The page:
It’s like clockwork; every semester a student will raise a hand and say, “Professor Lief, you’re reading way too much into the text. Why can’t we just take it at face value?” I don’t mind the question — it usually leads to an important discussion about interpretation and inspiration. It’s a question that is grounded in what the reformers call the “perspicuity of scripture”, or the belief that the message of scripture is clear. Of course I agree; it doesn’t take a PhD in biblical studies to understand the message of God’s love for the world revealed in the death and resurrection of Jesus Christ. At the same time, let’s admit that there are parts of the Bible that are puzzling, difficult, and downright mysterious. Otherwise, why would the reformers have written so many commentaries?
Along with the clarity of scripture there is also a depth of relationship between the Bible and language. Some, for example, argue that a simple reading of Genesis 1 insists on a strict interpretation of the number of days it took for God to create. “Just take the text for what it says” goes the argument. Only, what does the text say? And who gets to decide? When I read Augustine, for example, I don’t come away with a scientific reading of the text. (Honestly… I’m not always sure I know what he’s talking about.) If the meaning of the biblical text is always the shallow, literalistic reading, I’m not sure Augustine would have converted to Christianity. Not that he’s the standard of orthodoxy, but Calvin seemed to take him very seriously.
A positive impact of postmodernism is the recognition that language and meaning are complex. We understand that our words do not directly correlate to an objective reality; words often create reality, or at least they metaphorically re-describe the world. It’s strange that we’re okay with complexity in every other part of creation — biology, physics, economics, and in other areas, but when it comes to the language and narratives of the Bible we insist on an unnecessarily reductionistic reading. As Christians we believe that in Jesus Christ God became human, and that God takes our humanity seriously. The radical truth of the incarnation means that God is okay with human language in all of its beauty and complexity. Like the proverbial iceberg, what we see on the surface is enough to let us know there is an iceberg, but there’s much more going on beneath the surface.
This is why cultivating our imagination is a crucial part of learning to read the Bible. A few years ago I wrote a short blog about the Hobbit films. For the past five or six years I’ve spent many nights reading stories like the Chronicles of Narnia, Harry Potter, and The Lord of the Rings to my three kids. My son and I spent much time traversing middle earth first with Bilbo and then with Frodo. The fact is there were many nights when we didn’t read the Bible at all; we would read Tolkien. However, I firmly believe that this practice of reading was just as important for the development of my kid’s faith as reading the Bible. How? Because it cultivated an imagination, a way of thinking about reality, that prepared them to read the Bible better. I didn’t want my kids to become stuck in a literalistic, reductionisitc approach to the Bible that eventually causes them to not want to read it; I didn’t want them to develop a way of reading that would foster boredom and maybe indifference. As much as I’ve heard people testify to how sacred scripture is, and how important it is for Christian faith, I also know that most Christians don’t read it as much as they should. Why would they? They’ve got it all figured out. Growing up in the church, Sunday school, maybe even Christian education, we arrogantly think we know exactly what the Bible says. We don’t need to read Genesis 1 or the gospels anymore because we’ve already read it. Every year I encounter students who are surprised by what they find in the Bible — stories and parts of stories that they haven’t heard. Every semester I read the Judah and Tamar story with students as a way to problematize our tendency to import our morality into the text. Many students are shocked — not because of the sexuality, but that it’s even in the Bible to begin with. One student, after hearing the story, gasped, “Why does God talk to us like that?”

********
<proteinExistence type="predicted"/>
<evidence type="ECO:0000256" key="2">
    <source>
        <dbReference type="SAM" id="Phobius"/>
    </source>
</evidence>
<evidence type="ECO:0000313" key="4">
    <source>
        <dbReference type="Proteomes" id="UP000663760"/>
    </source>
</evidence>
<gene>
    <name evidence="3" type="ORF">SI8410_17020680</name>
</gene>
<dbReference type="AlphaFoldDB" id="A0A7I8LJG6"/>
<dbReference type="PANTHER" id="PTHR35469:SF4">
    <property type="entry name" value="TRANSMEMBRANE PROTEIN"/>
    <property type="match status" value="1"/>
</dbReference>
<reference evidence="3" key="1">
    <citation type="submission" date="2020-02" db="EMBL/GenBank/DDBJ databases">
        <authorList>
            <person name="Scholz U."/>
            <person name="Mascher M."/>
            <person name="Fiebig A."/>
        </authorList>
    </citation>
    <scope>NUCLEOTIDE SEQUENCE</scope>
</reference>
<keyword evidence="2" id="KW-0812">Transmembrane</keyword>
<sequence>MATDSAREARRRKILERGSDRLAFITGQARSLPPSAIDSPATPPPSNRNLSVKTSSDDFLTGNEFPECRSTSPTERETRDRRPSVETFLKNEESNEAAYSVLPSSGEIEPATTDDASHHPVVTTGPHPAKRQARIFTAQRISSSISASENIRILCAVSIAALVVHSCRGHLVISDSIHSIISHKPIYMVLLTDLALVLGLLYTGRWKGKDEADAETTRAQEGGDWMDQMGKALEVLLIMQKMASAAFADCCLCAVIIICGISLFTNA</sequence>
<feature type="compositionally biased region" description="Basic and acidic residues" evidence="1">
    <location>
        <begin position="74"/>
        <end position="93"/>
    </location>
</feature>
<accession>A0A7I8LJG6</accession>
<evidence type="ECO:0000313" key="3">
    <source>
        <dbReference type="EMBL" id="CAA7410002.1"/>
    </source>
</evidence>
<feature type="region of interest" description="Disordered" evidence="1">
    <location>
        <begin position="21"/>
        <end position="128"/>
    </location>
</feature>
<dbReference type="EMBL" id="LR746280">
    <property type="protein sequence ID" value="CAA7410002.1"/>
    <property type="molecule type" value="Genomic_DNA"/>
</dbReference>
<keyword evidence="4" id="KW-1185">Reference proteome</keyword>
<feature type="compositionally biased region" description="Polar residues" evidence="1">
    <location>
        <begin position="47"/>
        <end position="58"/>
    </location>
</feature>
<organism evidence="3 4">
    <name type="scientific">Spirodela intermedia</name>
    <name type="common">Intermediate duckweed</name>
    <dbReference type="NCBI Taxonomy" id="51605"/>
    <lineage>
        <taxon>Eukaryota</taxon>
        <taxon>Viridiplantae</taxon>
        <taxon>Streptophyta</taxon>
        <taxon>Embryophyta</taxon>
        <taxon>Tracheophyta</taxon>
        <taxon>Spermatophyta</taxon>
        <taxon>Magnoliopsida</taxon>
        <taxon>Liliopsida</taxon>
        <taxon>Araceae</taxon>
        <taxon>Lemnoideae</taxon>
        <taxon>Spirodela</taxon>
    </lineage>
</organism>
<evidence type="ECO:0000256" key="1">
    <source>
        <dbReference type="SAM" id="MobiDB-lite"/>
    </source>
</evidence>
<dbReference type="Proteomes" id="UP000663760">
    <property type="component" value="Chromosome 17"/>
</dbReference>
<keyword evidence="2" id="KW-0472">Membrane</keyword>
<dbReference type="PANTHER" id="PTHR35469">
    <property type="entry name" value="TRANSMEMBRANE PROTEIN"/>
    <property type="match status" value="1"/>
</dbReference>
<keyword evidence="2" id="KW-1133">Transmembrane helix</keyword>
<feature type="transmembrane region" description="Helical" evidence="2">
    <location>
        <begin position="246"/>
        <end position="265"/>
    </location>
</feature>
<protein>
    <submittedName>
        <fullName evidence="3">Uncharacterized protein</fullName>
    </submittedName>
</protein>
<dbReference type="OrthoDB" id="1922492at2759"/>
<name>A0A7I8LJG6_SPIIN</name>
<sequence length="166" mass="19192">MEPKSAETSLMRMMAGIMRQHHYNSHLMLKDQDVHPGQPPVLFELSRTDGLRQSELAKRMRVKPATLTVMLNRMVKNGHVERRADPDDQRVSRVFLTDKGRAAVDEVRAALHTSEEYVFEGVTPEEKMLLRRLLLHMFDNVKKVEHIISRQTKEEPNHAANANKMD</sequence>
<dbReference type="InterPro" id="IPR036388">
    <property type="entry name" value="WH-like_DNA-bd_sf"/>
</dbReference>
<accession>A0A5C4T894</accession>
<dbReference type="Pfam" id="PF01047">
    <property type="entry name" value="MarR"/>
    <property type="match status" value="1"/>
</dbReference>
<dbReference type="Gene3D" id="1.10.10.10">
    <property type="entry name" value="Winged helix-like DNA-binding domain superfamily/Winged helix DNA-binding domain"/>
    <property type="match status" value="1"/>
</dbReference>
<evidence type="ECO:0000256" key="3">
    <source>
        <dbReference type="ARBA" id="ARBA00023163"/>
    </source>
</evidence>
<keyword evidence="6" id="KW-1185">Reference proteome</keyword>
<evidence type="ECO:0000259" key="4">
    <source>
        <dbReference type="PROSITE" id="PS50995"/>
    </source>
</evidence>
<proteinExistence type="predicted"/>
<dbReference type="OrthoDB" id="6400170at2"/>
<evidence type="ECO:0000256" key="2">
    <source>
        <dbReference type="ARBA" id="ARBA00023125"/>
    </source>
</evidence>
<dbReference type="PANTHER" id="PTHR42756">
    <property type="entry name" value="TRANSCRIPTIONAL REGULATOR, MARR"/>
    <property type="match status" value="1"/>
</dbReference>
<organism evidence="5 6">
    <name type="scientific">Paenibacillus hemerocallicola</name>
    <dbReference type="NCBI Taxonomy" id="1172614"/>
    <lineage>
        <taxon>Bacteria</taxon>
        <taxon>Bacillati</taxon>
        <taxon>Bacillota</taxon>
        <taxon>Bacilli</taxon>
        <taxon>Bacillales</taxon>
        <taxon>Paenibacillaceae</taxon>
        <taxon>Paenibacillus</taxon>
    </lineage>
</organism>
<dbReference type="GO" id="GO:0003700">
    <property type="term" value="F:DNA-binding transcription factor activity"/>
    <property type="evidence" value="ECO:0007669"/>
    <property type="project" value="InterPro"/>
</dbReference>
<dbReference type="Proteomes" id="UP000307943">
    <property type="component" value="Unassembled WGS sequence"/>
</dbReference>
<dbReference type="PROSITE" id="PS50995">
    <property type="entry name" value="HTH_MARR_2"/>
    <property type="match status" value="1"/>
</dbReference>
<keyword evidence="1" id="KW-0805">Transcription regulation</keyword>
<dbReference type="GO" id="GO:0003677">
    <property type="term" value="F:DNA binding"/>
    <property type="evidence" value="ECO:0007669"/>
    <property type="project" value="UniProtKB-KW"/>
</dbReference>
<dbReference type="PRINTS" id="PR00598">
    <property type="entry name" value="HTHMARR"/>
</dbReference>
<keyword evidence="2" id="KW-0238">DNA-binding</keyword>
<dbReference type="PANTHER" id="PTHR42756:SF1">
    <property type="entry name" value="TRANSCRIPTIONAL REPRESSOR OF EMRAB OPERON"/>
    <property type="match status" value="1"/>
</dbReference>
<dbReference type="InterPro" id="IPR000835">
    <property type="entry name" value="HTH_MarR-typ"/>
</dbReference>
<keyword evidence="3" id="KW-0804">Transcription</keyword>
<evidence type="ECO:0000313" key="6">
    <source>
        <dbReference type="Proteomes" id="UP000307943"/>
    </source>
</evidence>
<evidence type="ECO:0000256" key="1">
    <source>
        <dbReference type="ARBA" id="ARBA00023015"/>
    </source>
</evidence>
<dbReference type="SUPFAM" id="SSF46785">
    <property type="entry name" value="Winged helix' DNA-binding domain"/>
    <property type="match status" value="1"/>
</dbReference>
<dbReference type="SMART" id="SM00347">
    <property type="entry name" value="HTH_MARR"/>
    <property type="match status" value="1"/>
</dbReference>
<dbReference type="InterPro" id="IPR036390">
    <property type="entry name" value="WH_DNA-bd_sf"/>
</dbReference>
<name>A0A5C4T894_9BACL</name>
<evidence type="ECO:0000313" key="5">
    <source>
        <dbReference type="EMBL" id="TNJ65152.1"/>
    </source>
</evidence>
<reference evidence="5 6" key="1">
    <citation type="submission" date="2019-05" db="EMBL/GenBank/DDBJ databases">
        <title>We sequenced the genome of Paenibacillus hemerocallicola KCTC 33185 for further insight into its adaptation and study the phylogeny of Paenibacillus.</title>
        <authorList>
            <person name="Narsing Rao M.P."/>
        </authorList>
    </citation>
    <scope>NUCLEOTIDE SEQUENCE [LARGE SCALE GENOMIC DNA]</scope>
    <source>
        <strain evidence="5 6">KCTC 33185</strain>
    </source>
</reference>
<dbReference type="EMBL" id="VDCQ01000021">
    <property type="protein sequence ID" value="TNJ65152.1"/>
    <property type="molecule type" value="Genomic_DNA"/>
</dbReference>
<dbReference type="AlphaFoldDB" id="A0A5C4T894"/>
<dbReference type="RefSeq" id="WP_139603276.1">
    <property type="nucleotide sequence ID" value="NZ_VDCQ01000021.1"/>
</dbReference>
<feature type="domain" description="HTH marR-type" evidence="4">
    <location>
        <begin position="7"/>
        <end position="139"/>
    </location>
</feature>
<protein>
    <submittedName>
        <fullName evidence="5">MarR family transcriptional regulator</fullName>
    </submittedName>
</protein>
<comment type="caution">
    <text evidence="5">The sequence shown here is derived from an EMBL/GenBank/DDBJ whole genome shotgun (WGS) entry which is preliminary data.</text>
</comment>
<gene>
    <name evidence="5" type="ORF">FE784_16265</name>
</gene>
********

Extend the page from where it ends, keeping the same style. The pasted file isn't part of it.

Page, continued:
So what does this have to do with reading the Bible? I believe the best thing we can do to prepare to read and hear the biblical story is to exercise our imagination. We need to read creatively and deeply in a way that takes seriously the fact that God speaks to us through human authors, human words, and human stories. This means we need to read literature, poetry, history, and philosophy. We need to take seriously our human condition, recognizing that absolute truth is not something that is transmitted through the Bible by some process of osmosis. We need to give the Holy Spirit something to work with, an imagination and way of seeing the world that is open to wonder, awe, and even a bit of mystery. What I’m suggesting isn’t academic, it isn’t for the highly educated, it’s a hermeneutic firmly grounded in love — a love that opens us up to get outside of ourselves so we might encounter the presence of God in the world. Call it a charitable hermeneutic — a reading of the Bible that is open to hearing what God has to say.